Coastal water quality is deteriorating worldwide. Water quality monitoring is therefore essential for public health risk evaluation and the management of water bodies. This study investigated the feasibility of using bacteriophages of Enterococcus faecalis as sewage-specific faecal indicators, together with physicochemical (dissolved oxygen, pH, temperature and total suspended solids) and biological parameters, to assess coastal water quality using multivariate analysis incorporating non-detects. The principal component and cluster analyses demonstrated that coastal water quality was mostly influenced by biological parameters, including Escherichia coli and total coliforms, which were found in all 31 sampling sites, and enterococci, which was found in all but two sampling sites. The enterococcal bacteriophages AIM06 and SR14 were detected in 17 and 18 samples at concentrations up to 1,815 and 2,790 PFU/100 mL, respectively. Both bacteriophages co-presented in approximately 80% of phage-positive samples, and the concentrations at each site were not significantly different. Overall, either bacteriophage could be used to differentiate high- and low-level coastal water pollution, as grouped by cluster analysis. This study is the first to investigate the suitability of sewage-specific bacteriophages of E. faecalis for monitoring coastal water quality and emphasises the importance of a multivariate analysis with non-detects to facilitate coastal water quality monitoring and management.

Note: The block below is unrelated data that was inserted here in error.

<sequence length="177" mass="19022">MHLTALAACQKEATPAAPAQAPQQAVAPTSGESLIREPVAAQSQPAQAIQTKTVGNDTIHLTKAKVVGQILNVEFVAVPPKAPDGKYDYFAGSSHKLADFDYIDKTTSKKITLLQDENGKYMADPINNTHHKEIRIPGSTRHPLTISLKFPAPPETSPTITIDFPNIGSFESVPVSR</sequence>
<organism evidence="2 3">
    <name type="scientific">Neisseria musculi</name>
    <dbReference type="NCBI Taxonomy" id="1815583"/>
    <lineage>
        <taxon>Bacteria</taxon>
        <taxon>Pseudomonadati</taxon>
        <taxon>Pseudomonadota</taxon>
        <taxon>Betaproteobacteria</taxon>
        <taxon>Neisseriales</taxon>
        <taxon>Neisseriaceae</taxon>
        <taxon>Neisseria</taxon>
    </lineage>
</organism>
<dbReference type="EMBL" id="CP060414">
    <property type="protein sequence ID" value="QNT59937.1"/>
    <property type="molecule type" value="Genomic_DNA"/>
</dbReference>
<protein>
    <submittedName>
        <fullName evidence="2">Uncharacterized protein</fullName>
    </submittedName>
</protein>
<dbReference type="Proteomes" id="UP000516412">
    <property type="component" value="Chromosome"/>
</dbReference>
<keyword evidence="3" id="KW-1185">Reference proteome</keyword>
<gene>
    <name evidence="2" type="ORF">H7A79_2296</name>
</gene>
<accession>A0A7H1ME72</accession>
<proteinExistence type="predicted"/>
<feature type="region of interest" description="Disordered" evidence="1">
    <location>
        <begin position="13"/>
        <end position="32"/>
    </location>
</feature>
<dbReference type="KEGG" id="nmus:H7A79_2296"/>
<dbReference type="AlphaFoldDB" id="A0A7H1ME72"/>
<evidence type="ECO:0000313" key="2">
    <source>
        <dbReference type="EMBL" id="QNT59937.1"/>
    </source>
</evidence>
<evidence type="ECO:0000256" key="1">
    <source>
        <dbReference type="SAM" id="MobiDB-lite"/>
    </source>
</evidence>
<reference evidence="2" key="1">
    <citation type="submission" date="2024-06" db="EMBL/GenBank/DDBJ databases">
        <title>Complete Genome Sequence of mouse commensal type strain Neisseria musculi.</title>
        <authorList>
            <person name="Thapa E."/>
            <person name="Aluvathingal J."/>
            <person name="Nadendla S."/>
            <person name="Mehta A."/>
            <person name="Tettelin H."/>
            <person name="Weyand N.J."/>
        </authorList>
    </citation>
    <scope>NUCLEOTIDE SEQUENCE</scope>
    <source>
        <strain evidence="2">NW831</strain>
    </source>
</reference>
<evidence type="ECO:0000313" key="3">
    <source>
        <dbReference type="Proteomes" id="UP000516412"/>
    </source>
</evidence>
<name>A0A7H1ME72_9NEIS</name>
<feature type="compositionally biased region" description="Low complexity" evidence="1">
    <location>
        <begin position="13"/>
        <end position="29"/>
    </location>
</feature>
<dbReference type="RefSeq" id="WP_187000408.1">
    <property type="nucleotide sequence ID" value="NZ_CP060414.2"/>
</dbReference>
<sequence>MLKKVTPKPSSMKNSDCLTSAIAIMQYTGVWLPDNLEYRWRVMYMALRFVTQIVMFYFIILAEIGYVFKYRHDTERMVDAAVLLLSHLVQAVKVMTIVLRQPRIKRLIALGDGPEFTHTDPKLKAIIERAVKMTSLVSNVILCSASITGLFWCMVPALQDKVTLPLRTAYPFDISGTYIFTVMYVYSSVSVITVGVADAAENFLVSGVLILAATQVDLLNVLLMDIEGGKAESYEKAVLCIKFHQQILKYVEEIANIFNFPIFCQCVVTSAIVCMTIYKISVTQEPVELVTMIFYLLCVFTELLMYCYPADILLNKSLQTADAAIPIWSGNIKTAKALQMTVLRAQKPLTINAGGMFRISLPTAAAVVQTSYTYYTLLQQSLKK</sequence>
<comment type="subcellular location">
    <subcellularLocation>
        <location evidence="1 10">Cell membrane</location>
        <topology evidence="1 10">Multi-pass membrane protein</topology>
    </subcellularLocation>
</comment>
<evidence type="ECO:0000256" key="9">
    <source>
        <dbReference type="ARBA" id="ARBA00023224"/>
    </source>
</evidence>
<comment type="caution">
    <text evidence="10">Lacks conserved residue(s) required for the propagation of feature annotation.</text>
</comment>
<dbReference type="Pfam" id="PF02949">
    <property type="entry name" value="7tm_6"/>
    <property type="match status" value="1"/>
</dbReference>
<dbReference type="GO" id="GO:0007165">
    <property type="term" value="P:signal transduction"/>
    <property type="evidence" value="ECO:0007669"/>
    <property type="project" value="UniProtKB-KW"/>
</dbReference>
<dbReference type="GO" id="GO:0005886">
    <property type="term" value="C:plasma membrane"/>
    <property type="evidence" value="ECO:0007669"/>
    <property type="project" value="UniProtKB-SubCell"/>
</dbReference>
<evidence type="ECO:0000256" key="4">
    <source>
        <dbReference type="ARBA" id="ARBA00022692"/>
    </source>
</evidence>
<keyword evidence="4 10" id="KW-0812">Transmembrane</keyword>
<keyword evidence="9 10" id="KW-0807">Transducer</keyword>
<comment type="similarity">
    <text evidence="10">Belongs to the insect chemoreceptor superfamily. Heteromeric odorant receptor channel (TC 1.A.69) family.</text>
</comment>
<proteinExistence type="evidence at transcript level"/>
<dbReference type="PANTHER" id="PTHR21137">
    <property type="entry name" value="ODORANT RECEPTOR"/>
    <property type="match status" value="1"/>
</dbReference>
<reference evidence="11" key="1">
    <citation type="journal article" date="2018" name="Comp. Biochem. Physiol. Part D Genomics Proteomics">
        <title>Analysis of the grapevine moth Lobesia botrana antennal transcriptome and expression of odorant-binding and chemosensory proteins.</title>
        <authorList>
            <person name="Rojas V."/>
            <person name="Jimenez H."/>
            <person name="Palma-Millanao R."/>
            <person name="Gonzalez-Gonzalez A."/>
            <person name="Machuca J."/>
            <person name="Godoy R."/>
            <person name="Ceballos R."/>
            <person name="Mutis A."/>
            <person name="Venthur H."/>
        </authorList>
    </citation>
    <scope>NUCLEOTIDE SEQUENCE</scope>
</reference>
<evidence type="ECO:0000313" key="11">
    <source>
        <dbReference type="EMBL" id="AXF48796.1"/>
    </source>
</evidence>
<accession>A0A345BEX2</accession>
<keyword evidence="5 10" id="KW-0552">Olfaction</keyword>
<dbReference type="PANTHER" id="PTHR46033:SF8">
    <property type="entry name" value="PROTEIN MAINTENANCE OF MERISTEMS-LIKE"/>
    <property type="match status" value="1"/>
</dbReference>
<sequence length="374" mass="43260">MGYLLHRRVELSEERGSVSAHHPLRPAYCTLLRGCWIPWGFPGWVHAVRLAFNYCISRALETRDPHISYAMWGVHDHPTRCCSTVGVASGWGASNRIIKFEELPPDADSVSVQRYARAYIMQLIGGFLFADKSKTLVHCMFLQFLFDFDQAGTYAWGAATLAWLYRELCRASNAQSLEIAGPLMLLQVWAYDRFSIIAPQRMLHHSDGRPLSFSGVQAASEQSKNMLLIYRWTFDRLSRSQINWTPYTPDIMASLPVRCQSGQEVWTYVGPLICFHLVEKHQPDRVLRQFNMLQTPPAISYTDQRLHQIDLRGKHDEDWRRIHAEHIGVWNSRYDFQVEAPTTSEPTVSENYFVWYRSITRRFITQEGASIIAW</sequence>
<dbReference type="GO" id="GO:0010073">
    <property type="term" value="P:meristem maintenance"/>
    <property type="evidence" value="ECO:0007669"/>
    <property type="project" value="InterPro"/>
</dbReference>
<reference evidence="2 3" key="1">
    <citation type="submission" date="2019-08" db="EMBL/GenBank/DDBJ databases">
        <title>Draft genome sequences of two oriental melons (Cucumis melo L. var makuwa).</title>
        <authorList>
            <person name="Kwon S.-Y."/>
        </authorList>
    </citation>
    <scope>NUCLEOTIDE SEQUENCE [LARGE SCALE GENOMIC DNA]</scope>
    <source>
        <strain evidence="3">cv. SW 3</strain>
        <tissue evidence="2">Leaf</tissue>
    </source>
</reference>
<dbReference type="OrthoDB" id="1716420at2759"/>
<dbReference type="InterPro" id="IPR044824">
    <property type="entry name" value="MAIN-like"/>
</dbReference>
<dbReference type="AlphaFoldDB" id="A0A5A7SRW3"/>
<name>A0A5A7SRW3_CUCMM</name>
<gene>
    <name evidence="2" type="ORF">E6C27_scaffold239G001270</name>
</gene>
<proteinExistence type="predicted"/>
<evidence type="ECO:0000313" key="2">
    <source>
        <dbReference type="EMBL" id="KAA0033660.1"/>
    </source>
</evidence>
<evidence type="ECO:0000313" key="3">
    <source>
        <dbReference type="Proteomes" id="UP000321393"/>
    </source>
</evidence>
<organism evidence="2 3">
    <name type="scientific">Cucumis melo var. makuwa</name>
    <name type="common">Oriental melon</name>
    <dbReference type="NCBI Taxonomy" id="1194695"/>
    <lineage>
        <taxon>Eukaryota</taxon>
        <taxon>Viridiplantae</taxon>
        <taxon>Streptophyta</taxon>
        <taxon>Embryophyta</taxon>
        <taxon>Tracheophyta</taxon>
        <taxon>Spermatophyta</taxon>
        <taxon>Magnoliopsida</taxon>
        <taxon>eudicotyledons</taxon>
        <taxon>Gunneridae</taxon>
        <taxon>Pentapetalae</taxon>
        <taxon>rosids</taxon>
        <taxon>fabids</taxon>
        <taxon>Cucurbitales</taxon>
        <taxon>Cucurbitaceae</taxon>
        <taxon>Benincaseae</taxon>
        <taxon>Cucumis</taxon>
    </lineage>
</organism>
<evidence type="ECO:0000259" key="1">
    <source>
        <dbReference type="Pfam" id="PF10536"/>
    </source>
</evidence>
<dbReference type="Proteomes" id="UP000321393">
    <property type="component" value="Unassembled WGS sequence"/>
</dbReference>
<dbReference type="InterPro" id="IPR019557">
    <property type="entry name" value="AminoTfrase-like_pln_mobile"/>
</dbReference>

Coastal water pollution has become a significant problem in both developed and developing countries. Water quality deterioration can affect coastal water use, such as coastal aquaculture, fisheries, recreation and tourism. Diffuse sources from different land use adjacent to coastal areas can aggravate water quality deterioration already impacted by point sources (Molina et al. 2014; Yau et al. 2014). Monitoring coastal water quality can not only assess the risk to public health, but also identify the inefficient treatment of wastewater from communities or agriculture (Oun et al. 2017). Because a range of pollutants can contaminate receiving water bodies, water quality standards in many countries include multiple water quality parameters, including physicochemical and biological parameters (National Environment Board 1994; US EPA 2012). However, the assessment of physicochemical parameters is often insufficient for tracking the exact sources of pollution. Multivariate analysis has been proven appropriate for retrieving information about and associations among water quality parameters (Wangkahad et al. 2017). However, environmental monitoring frequently involves negative detections, meaning that the data are below the detection limits of the methods or instruments used: so-called non-detects, or censored data. Importantly, substitution of negative detections with zero or with the detection limits was reported to cause significant biases in subsequent data analysis; thus, this practice should be discouraged (Helsel 2012). An alternative analytical method of datasets containing non-detects is nonparametric survival analysis, which processes the data based on the relative positions of the data (Helsel 2012; Wangkahad et al. 2017).